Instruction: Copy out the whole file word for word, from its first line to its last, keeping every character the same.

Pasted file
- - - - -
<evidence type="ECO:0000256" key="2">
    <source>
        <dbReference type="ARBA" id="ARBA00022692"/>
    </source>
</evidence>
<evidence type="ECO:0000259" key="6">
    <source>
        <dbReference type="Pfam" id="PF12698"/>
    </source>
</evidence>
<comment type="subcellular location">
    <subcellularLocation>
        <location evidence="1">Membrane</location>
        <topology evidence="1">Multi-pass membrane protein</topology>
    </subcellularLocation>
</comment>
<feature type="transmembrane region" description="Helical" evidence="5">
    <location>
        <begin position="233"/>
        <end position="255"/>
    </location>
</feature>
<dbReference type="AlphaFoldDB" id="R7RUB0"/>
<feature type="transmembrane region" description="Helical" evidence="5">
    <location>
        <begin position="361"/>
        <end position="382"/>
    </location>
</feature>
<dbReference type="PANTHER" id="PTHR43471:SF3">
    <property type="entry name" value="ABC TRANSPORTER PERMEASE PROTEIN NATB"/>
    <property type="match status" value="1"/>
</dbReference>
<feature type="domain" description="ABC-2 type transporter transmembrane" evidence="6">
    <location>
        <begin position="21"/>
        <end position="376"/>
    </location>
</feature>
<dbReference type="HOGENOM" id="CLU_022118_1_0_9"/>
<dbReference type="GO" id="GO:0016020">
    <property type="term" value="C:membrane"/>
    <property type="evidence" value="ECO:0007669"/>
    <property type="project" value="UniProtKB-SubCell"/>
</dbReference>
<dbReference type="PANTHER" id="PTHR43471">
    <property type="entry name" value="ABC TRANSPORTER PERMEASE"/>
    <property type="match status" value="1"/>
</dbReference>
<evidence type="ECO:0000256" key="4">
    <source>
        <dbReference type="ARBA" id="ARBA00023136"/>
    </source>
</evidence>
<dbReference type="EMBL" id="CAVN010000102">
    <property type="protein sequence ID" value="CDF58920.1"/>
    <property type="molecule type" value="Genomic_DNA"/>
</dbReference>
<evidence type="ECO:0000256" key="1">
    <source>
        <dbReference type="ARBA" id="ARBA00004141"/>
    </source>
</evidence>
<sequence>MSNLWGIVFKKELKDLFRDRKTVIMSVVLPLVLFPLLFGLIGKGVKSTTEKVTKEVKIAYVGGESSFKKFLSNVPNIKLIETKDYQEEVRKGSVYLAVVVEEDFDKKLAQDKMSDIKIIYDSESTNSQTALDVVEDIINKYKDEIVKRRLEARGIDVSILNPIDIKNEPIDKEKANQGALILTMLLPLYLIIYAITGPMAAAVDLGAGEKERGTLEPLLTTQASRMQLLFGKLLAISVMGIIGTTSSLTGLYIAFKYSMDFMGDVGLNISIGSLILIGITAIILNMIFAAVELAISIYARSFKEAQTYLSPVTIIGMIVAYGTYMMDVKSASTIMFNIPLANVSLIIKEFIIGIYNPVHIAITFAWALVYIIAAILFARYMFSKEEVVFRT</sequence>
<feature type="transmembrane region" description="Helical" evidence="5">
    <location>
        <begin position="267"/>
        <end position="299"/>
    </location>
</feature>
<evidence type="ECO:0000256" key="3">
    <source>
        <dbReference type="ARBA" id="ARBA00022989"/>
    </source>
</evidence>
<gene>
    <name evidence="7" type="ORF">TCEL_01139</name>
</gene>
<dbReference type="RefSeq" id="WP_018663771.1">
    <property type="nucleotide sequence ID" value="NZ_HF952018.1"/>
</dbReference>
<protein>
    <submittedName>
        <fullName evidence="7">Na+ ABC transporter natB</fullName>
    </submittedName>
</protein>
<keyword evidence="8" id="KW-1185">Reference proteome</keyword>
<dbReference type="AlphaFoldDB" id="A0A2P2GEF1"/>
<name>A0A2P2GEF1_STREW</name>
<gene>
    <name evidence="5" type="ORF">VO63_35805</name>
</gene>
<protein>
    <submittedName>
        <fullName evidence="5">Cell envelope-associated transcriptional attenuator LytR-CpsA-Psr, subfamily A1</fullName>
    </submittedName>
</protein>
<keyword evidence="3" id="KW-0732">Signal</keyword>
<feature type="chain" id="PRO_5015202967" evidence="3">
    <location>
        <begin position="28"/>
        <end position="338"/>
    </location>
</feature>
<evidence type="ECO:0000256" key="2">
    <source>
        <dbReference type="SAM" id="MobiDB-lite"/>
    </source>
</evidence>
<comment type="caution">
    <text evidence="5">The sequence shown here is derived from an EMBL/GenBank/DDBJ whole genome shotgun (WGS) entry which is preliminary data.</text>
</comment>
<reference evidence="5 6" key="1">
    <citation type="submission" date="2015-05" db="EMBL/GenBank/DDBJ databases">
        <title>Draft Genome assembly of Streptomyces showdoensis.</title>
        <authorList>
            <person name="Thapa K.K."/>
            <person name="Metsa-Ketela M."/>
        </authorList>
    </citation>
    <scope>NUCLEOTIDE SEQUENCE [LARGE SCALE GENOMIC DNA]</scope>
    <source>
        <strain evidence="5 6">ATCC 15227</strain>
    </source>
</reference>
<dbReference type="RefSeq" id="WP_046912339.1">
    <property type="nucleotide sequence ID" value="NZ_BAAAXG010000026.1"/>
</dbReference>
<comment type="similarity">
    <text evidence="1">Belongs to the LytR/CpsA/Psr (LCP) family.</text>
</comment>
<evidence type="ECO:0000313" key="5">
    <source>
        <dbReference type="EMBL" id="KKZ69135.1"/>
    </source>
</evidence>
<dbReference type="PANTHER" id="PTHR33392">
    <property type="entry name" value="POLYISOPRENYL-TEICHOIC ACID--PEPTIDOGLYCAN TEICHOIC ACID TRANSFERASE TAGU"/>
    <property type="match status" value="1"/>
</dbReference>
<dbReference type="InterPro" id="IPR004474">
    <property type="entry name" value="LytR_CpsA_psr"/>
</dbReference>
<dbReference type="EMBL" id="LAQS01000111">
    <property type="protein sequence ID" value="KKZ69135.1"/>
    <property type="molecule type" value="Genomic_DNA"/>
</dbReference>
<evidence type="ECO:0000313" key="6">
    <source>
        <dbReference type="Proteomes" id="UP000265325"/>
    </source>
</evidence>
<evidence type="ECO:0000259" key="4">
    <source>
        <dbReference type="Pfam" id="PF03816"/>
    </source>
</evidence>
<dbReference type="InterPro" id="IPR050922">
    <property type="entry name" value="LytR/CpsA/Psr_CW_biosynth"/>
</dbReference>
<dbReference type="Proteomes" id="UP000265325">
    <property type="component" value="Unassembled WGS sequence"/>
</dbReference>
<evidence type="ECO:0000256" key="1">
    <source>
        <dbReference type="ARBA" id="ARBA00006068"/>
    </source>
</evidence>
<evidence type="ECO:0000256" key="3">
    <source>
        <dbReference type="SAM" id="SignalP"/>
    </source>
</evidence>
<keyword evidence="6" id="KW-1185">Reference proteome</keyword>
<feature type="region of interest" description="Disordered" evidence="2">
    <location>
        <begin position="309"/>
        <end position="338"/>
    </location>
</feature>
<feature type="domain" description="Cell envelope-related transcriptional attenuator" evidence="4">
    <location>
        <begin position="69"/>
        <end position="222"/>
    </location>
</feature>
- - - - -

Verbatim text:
<evidence type="ECO:0000256" key="2">
    <source>
        <dbReference type="ARBA" id="ARBA00022692"/>
    </source>
</evidence>
<evidence type="ECO:0000259" key="6">
    <source>
        <dbReference type="Pfam" id="PF12698"/>
    </source>
</evidence>
<comment type="subcellular location">
    <subcellularLocation>
        <location evidence="1">Membrane</location>
        <topology evidence="1">Multi-pass membrane protein</topology>
    </subcellularLocation>
</comment>
<feature type="transmembrane region" description="Helical" evidence="5">
    <location>
        <begin position="233"/>
        <end position="255"/>
    </location>
</feature>
<dbReference type="AlphaFoldDB" id="R7RUB0"/>
<feature type="transmembrane region" description="Helical" evidence="5">
    <location>
        <begin position="361"/>
        <end position="382"/>
    </location>
</feature>
<dbReference type="PANTHER" id="PTHR43471:SF3">
    <property type="entry name" value="ABC TRANSPORTER PERMEASE PROTEIN NATB"/>
    <property type="match status" value="1"/>
</dbReference>
<feature type="domain" description="ABC-2 type transporter transmembrane" evidence="6">
    <location>
        <begin position="21"/>
        <end position="376"/>
    </location>
</feature>
<dbReference type="HOGENOM" id="CLU_022118_1_0_9"/>
<dbReference type="GO" id="GO:0016020">
    <property type="term" value="C:membrane"/>
    <property type="evidence" value="ECO:0007669"/>
    <property type="project" value="UniProtKB-SubCell"/>
</dbReference>
<dbReference type="PANTHER" id="PTHR43471">
    <property type="entry name" value="ABC TRANSPORTER PERMEASE"/>
    <property type="match status" value="1"/>
</dbReference>
<evidence type="ECO:0000256" key="4">
    <source>
        <dbReference type="ARBA" id="ARBA00023136"/>
    </source>
</evidence>
<dbReference type="EMBL" id="CAVN010000102">
    <property type="protein sequence ID" value="CDF58920.1"/>
    <property type="molecule type" value="Genomic_DNA"/>
</dbReference>
<evidence type="ECO:0000256" key="1">
    <source>
        <dbReference type="ARBA" id="ARBA00004141"/>
    </source>
</evidence>
<sequence>MSNLWGIVFKKELKDLFRDRKTVIMSVVLPLVLFPLLFGLIGKGVKSTTEKVTKEVKIAYVGGESSFKKFLSNVPNIKLIETKDYQEEVRKGSVYLAVVVEEDFDKKLAQDKMSDIKIIYDSESTNSQTALDVVEDIINKYKDEIVKRRLEARGIDVSILNPIDIKNEPIDKEKANQGALILTMLLPLYLIIYAITGPMAAAVDLGAGEKERGTLEPLLTTQASRMQLLFGKLLAISVMGIIGTTSSLTGLYIAFKYSMDFMGDVGLNISIGSLILIGITAIILNMIFAAVELAISIYARSFKEAQTYLSPVTIIGMIVAYGTYMMDVKSASTIMFNIPLANVSLIIKEFIIGIYNPVHIAITFAWALVYIIAAILFARYMFSKEEVVFRT</sequence>
<feature type="transmembrane region" description="Helical" evidence="5">
    <location>
        <begin position="267"/>
        <end position="299"/>
    </location>
</feature>
<evidence type="ECO:0000256" key="3">
    <source>
        <dbReference type="ARBA" id="ARBA00022989"/>
    </source>
</evidence>
<gene>
    <name evidence="7" type="ORF">TCEL_01139</name>
</gene>
<dbReference type="RefSeq" id="WP_018663771.1">
    <property type="nucleotide sequence ID" value="NZ_HF952018.1"/>
</dbReference>
<protein>
    <submittedName>
        <fullName evidence="7">Na+ ABC transporter natB</fullName>
    </submittedName>
</protein>
<keyword evidence="8" id="KW-1185">Reference proteome</keyword>
<dbReference type="AlphaFoldDB" id="A0A2P2GEF1"/>
<name>A0A2P2GEF1_STREW</name>
<gene>
    <name evidence="5" type="ORF">VO63_35805</name>
</gene>
<protein>
    <submittedName>
        <fullName evidence="5">Cell envelope-associated transcriptional attenuator LytR-CpsA-Psr, subfamily A1</fullName>
    </submittedName>
</protein>
<keyword evidence="3" id="KW-0732">Signal</keyword>
<feature type="chain" id="PRO_5015202967" evidence="3">
    <location>
        <begin position="28"/>
        <end position="338"/>
    </location>
</feature>
<evidence type="ECO:0000256" key="2">
    <source>
        <dbReference type="SAM" id="MobiDB-lite"/>
    </source>
</evidence>
<comment type="caution">
    <text evidence="5">The sequence shown here is derived from an EMBL/GenBank/DDBJ whole genome shotgun (WGS) entry which is preliminary data.</text>
</comment>
<reference evidence="5 6" key="1">
    <citation type="submission" date="2015-05" db="EMBL/GenBank/DDBJ databases">
        <title>Draft Genome assembly of Streptomyces showdoensis.</title>
        <authorList>
            <person name="Thapa K.K."/>
            <person name="Metsa-Ketela M."/>
        </authorList>
    </citation>
    <scope>NUCLEOTIDE SEQUENCE [LARGE SCALE GENOMIC DNA]</scope>
    <source>
        <strain evidence="5 6">ATCC 15227</strain>
    </source>
</reference>
<dbReference type="RefSeq" id="WP_046912339.1">
    <property type="nucleotide sequence ID" value="NZ_BAAAXG010000026.1"/>
</dbReference>
<comment type="similarity">
    <text evidence="1">Belongs to the LytR/CpsA/Psr (LCP) family.</text>
</comment>
<evidence type="ECO:0000313" key="5">
    <source>
        <dbReference type="EMBL" id="KKZ69135.1"/>
    </source>
</evidence>
<dbReference type="PANTHER" id="PTHR33392">
    <property type="entry name" value="POLYISOPRENYL-TEICHOIC ACID--PEPTIDOGLYCAN TEICHOIC ACID TRANSFERASE TAGU"/>
    <property type="match status" value="1"/>
</dbReference>
<dbReference type="InterPro" id="IPR004474">
    <property type="entry name" value="LytR_CpsA_psr"/>
</dbReference>
<dbReference type="EMBL" id="LAQS01000111">
    <property type="protein sequence ID" value="KKZ69135.1"/>
    <property type="molecule type" value="Genomic_DNA"/>
</dbReference>
<evidence type="ECO:0000313" key="6">
    <source>
        <dbReference type="Proteomes" id="UP000265325"/>
    </source>
</evidence>
<evidence type="ECO:0000259" key="4">
    <source>
        <dbReference type="Pfam" id="PF03816"/>
    </source>
</evidence>
<dbReference type="InterPro" id="IPR050922">
    <property type="entry name" value="LytR/CpsA/Psr_CW_biosynth"/>
</dbReference>
<dbReference type="Proteomes" id="UP000265325">
    <property type="component" value="Unassembled WGS sequence"/>
</dbReference>
<evidence type="ECO:0000256" key="1">
    <source>
        <dbReference type="ARBA" id="ARBA00006068"/>
    </source>
</evidence>
<evidence type="ECO:0000256" key="3">
    <source>
        <dbReference type="SAM" id="SignalP"/>
    </source>
</evidence>
<keyword evidence="6" id="KW-1185">Reference proteome</keyword>
<feature type="region of interest" description="Disordered" evidence="2">
    <location>
        <begin position="309"/>
        <end position="338"/>
    </location>
</feature>
<feature type="domain" description="Cell envelope-related transcriptional attenuator" evidence="4">
    <location>
        <begin position="69"/>
        <end position="222"/>
    </location>
</feature>